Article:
Prince William begins celebrations of North Rhine-Westphalia under Brexit cloud | Germany| News and in-depth reporting from Berlin and beyond | DW | 23.08.2016
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Prince William begins celebrations of North Rhine-Westphalia under Brexit cloud

Prince William has visited North Rhine-Westphalia to mark the state's 70th birthday. DW's Kate Brady reports from Düsseldorf where the looming Brexit is still a worry for many German Anglophiles.

They called it "Operation Marriage." On August 23, 1946, the British military founded the western German state of North Rhine-Westphalia (NRW) - an unlikely coupling of two regions, the Rhineland and Westphalia that came with a history of rivalry.

Just as unlikely was the friendship that blossomed between NRW and the UK. After almost half a century of damaged relations, tarnished by two world wars, Britain and Germany rekindled in the post-war years a relationship that continues to grow today.

On the 70th anniversary of the founding of the "hyphenated state," Germany's connection to the UK is stronger there than in any other German state, with some 27,000 Brits currently living in NRW, which is also Germany's most populous state.

To mark the occasion on Tuesday, Prince William the Duke of Cambridge traveled to Düsseldorf, the capital of NRW, as the state's premier, Hannelore Kraft, awarded Britain's 20th Armored Infantry Brigade with the NRW Fahnenband - the highest German honor that can be awarded to a military organization.

"Vielen Dank," Kraft said, as she thanked the UK and the British military for their help in ensuring peace in Europe, particularly in the Cold War era.

The 20th Armored Infantry Brigade, which has been stationed in Germany since 1951, has brought thousands of military personal and their families to NRW over the past five decades.

Among them are several members of the British Women's Club, who attended the ceremony in full force on Tuesday - brandishing their Union Jacks and miniature cut outs of Prince William.

"It's important to celebrate this friendship," 71-year-old Lynda told DW. Like many of her British friends, she moved to NRW "for love" in 1967.

Members of the British Women's Club in Düsseldorf

Members of the British Women's Club in Düsseldorf: Linda Longsden, Avril Peters and Lynda Krüger (l-r)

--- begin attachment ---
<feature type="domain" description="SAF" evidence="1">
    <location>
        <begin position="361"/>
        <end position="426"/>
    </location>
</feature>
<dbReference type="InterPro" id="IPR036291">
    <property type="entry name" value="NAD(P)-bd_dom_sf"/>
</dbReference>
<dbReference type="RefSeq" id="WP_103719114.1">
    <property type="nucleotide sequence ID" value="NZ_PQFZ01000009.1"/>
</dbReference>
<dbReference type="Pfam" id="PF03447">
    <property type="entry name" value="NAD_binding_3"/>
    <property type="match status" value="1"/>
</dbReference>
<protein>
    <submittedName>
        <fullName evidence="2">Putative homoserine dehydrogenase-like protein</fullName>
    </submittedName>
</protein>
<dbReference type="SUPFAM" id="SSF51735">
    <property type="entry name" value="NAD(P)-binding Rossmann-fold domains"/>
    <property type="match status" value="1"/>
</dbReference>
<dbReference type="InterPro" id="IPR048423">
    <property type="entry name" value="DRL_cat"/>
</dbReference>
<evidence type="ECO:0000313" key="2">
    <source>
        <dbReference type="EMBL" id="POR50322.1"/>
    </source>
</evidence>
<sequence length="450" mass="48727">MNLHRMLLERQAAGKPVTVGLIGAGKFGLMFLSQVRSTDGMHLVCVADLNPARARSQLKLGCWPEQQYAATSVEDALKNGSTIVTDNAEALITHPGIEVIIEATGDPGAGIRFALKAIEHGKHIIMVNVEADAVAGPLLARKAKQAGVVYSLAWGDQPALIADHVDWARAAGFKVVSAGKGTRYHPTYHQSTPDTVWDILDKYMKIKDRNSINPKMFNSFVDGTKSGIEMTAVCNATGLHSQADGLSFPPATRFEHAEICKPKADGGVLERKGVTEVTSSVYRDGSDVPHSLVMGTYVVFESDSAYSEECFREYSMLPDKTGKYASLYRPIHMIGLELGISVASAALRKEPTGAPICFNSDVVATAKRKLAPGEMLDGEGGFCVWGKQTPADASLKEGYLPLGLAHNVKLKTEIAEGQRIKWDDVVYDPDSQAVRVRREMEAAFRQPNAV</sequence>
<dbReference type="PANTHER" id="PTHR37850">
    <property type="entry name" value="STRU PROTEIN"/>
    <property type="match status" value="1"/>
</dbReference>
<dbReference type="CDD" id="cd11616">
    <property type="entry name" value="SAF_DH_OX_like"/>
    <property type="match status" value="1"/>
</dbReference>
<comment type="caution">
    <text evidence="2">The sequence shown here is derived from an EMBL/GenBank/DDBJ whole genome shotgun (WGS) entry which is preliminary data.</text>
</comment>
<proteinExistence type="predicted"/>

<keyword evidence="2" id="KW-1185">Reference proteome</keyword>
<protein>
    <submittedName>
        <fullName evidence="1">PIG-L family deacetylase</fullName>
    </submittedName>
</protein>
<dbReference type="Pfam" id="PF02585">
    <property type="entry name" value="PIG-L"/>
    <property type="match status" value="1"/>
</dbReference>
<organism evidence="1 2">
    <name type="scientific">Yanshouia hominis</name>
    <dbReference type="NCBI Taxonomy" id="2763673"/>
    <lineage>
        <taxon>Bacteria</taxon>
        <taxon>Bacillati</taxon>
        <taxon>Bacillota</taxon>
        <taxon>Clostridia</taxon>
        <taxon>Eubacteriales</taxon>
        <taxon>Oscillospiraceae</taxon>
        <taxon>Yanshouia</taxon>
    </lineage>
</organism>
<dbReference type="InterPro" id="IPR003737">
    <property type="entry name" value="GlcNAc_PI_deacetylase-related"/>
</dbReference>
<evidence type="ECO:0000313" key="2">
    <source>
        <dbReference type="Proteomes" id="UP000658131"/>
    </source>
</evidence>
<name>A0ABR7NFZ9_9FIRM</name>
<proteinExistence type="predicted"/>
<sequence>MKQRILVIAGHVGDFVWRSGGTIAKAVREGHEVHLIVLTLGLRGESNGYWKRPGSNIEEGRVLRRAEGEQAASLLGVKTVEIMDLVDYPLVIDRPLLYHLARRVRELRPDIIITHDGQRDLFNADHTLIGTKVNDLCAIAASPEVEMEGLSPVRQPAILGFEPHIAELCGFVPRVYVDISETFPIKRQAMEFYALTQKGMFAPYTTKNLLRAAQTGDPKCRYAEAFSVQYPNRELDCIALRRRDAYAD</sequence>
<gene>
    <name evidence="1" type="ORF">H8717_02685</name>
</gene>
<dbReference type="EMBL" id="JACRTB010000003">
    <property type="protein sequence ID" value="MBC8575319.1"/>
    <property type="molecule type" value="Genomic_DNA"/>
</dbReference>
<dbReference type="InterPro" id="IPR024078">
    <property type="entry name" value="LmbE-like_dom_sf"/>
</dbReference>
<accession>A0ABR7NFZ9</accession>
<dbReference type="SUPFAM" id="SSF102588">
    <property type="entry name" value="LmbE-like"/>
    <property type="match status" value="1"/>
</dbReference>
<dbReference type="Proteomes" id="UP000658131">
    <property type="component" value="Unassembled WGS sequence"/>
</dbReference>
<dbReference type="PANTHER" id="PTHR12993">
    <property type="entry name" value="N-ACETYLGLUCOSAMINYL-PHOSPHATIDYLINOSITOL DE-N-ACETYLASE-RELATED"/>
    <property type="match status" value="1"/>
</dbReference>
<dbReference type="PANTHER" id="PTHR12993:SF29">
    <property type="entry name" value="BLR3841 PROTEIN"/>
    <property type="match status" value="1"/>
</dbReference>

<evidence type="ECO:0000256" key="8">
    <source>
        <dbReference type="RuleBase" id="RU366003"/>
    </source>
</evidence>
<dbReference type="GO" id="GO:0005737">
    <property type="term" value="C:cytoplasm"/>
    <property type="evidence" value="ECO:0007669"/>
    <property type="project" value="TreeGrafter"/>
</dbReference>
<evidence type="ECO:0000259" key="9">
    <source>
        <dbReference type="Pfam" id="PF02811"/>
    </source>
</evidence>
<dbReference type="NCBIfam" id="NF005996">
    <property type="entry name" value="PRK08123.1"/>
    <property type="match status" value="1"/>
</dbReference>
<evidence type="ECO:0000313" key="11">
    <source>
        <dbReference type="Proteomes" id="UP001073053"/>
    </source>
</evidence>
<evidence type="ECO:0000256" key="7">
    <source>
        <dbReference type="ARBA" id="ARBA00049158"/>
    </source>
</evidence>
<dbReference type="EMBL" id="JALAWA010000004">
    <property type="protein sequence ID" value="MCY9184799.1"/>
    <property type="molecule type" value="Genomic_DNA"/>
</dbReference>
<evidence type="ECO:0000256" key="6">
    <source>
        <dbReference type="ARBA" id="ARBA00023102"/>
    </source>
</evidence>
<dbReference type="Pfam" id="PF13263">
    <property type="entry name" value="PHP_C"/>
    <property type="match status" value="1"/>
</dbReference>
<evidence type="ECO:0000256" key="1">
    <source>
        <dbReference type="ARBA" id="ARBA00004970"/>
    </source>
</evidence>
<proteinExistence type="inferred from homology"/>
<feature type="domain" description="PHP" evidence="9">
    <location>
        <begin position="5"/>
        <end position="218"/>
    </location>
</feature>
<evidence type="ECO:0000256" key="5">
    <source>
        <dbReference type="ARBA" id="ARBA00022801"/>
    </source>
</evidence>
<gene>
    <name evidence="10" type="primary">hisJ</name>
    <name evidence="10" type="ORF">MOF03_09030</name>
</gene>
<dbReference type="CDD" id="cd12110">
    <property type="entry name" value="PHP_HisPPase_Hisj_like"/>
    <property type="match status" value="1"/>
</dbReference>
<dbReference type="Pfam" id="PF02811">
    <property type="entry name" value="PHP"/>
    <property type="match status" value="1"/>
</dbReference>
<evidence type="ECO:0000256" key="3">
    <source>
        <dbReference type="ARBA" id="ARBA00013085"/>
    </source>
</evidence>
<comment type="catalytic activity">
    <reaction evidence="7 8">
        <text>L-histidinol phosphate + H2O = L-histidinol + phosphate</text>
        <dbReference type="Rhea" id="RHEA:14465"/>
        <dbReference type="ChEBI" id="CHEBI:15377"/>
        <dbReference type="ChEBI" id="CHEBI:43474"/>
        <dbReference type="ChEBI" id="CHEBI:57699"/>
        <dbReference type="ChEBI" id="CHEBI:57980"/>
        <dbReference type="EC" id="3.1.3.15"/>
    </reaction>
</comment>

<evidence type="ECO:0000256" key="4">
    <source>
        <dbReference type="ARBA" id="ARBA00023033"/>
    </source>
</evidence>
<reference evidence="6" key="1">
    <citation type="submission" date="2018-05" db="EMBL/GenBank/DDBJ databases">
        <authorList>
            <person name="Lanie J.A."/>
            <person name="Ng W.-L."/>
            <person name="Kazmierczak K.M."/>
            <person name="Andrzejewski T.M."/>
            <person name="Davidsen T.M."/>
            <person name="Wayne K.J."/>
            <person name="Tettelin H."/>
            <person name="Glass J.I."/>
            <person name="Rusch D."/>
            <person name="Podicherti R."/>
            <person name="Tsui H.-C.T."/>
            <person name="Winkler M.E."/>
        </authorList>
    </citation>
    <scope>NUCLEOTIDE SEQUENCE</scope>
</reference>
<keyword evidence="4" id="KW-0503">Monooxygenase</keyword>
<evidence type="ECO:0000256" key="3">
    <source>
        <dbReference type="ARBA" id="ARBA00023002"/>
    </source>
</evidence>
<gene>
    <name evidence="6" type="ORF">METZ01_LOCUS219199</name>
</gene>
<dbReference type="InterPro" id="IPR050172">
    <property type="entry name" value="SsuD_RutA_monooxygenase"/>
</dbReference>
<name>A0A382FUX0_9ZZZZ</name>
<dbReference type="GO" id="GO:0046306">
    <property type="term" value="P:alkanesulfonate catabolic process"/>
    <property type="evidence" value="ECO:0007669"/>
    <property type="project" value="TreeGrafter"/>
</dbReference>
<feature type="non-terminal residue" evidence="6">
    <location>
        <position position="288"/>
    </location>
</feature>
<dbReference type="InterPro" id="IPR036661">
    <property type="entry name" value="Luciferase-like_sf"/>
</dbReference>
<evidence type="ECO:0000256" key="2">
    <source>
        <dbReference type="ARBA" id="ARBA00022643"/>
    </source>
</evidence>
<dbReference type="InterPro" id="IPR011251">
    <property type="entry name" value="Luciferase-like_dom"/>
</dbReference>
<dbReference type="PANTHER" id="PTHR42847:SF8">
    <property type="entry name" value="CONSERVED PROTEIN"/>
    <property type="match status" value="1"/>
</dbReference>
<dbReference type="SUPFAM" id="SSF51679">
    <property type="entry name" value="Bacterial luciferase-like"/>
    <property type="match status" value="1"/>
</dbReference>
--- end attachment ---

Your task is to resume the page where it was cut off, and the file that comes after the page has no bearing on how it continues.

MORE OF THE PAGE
With the British military due to leave Germany by 2020, however, the historic military connection between Britain and NRW will be largely severed.

"We will miss them when they're no longer here" Kraft said.

But the departure of the British military from Germany wasn't the only exit on everyone's mind on Tuesday, however. For many Germans who turned out to see Prince William, the looming Brexit overshadowed the pomp and ceremony of the occasion.

For 17-year-old Feliziz, the possibility of the UK leaving the EU came as a shock. "I'm still grieving," she told DW. The Düsseldorf resident had planned to do a gap year in the UK but now fears that her opportunities to work and travel there might be hindered if the Brexit goes ahead.

"I love the British," she told DW. "The culture, the people. They're so … different from us."

Claudia, 28, traveled from the nearby by city of Aachen in the hope of catching a glimpse of the Duke of Cambridge.

"I'm a big fan of the royal family," the dentistry student told DW. "It would be a shame if we lost that connection if the Brexit goes through, as it's something that Germany doesn't have."

"Plus, Prince Harry's still single," she joked.

Members of the Grenadier Guard playing music

Members of the Grenadier Guard provided the music at Tuesday's ceremony

Seventy-one-year-old Claus who leads the Rhine area pipes and drums group doubted, however, that the Brexit would affect German-British relations.

"The connection is too deep now," he said. "We'll most likely see political and economic changes, but not cultural."

"Today we have to celebrate what has been achieved in NRW since the Second World War," he said.

Brit Avril, a retiree who moved to NRW from Dundee, Scotland, in 1983, said that despite living in Germany for 33 years, she still feels very much British.

She too was concerned, however, about the pending Brexit and its potential effects on the region.

"It's up to us to keep the connections and the traditions going," she said, "Regardless of what happens."

Prince William and Hannelore Kraft

Prince William and NRW President Hannelore Kraft marked 70 years of the NRW's special relationship with the UK

But as the Duke of Cambridge headed to crowd of spectators on Tuesday, there was no talk of the looming Brexit. "Thank you for coming," said one well-wisher between the tangle of limbs, all desperately trying to catch a photo of the prince.

"Lovely weather for it," he replied. "Well organized!"

First rule of the British handbook: In times of trouble, talk about the weather.

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